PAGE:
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Jamie Burrows, Founder and CEO of Vertical Future says.

"I think that we should be pushing for proper food sustainability, which includes pricing"

What began as a vertical farming company in Southeast London is now reaching into Asia, the Middle East, and further. Vertical Future is a London-based vertical farming company that designs, builds, and licenses advanced hardware and software technologies for the vertical farming industry.

After spending its first three years of operation focused solely on growing, working with industry-standard vertical hydroponic systems, Vertical Future began developing its own proprietary technology system. Soft-launched in September 2020, Vertical Future’s system has redesigned every component of the vertical farm, from lighting to irrigation.

When it comes to nutrient delivery, both hydroponic and aeroponic methods are possible through the system. Vertical Future has also taken a fractional approach to LEDs in order to modify lighting (at a very granular level) to best suit the plant’s needs. While the vertical farming industry widely praises itself for advanced automation and data integration, Founder and CEO Jamie Burrows explained that claims of technological advancement are not always well-founded.

“Most farms refer to automation on a basic level, like turning lights on and off or staging nutrient delivery. It’s the same on the data side. People talk about data integration or ‘Machine Learning’ or ‘Artificial Intelligence’ but often they refer to basic stuff like controlling or modulating temperature and humidity, which are important, but not particularly interesting from a data standpoint. For example, one of the most labor-intensive aspects of a farm is moving and monitoring trays across the entire plant lifecycle. That’s a big point of automation that a lot of people don’t think about, but that our system has addressed.”

Vertical Future’s system is fully automated, from seed treatment through to harvesting, with robots transporting products between the different processes. Labour in its farms is primarily focused on high-value activities, such as monitoring outputs from its proprietary software-as-a-service (SaaS) product, Diana.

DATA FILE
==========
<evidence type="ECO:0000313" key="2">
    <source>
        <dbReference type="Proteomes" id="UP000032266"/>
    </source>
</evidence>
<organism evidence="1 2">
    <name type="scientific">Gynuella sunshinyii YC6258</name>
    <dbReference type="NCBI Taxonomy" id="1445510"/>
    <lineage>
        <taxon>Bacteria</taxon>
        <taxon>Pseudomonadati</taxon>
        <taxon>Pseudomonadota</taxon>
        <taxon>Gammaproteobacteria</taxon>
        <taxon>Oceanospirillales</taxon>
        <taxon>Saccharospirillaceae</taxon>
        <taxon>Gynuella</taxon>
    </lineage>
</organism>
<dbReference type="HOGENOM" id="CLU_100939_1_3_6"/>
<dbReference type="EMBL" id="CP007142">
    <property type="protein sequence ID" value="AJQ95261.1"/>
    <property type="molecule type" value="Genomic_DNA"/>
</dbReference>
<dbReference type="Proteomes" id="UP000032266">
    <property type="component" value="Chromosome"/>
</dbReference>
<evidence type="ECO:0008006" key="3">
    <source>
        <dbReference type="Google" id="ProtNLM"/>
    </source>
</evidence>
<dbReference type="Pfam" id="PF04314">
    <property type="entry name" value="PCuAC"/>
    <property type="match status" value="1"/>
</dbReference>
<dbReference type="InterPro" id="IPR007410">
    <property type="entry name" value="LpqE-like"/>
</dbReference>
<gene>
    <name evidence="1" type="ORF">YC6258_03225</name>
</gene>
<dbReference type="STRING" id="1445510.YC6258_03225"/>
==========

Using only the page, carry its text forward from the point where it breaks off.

Among the services offered by the company is the implementation of its turnkey systems both at home and abroad, with the company recently announcing the upcoming deployment of its systems in the Middle East and other parts of the world. Vertical Future has also established a partnership in Singapore for a 10,000-square meter manufacturing facility. The company also offers contract research and consultancy services, all aimed at fostering innovation and sustainability in the vertical farming sector. Aside from Vertical Future’s advanced growing systems and services, the company also has a consumer brand MiniCrops, which is sold in over 100 restaurants and thousands of homes across London.

Looking to vertical farming’s future, Jamie expects to “see a mass expansion of all kinds of vertical farms. In the U.K., maybe a couple of mega-farms with 50,000-250,000square meters, and 15-20 farms of 10,000-15,000 square meters, which seems to be the sweet spot for size.” Jamie also explained that the sector’s rapid expansion requires access to venture capital, but that investors may become overwhelmed by the numerous companies looking to expand.

“Investors are starting to get involved in different vertical farming companies, but it is becoming crowded so it can be difficult for investors to distinguish good and bad propositions unless they are well informed.” Whether installing systems in the UK or internationally, Vertical Future’s vision remains the same: to build a sustainable and healthy food system that is accessible to everyone.

“We don’t believe in purely premium, high-end models where you’re spending a lot of money on a piece of kale or microgreens. This is the way that the vertical farming market has gone, which is natural for a market of this size and maturity. But I think that we should be pushing for proper food sustainability, which includes pricing. Fresh produce that is pest-free and grown locally should be available to everyone. In order for that to happen, we need to improve production techniques and advance the sector.”

For more information:
Vertical Future
Jamie Burrows, Founder and CEO
[email protected]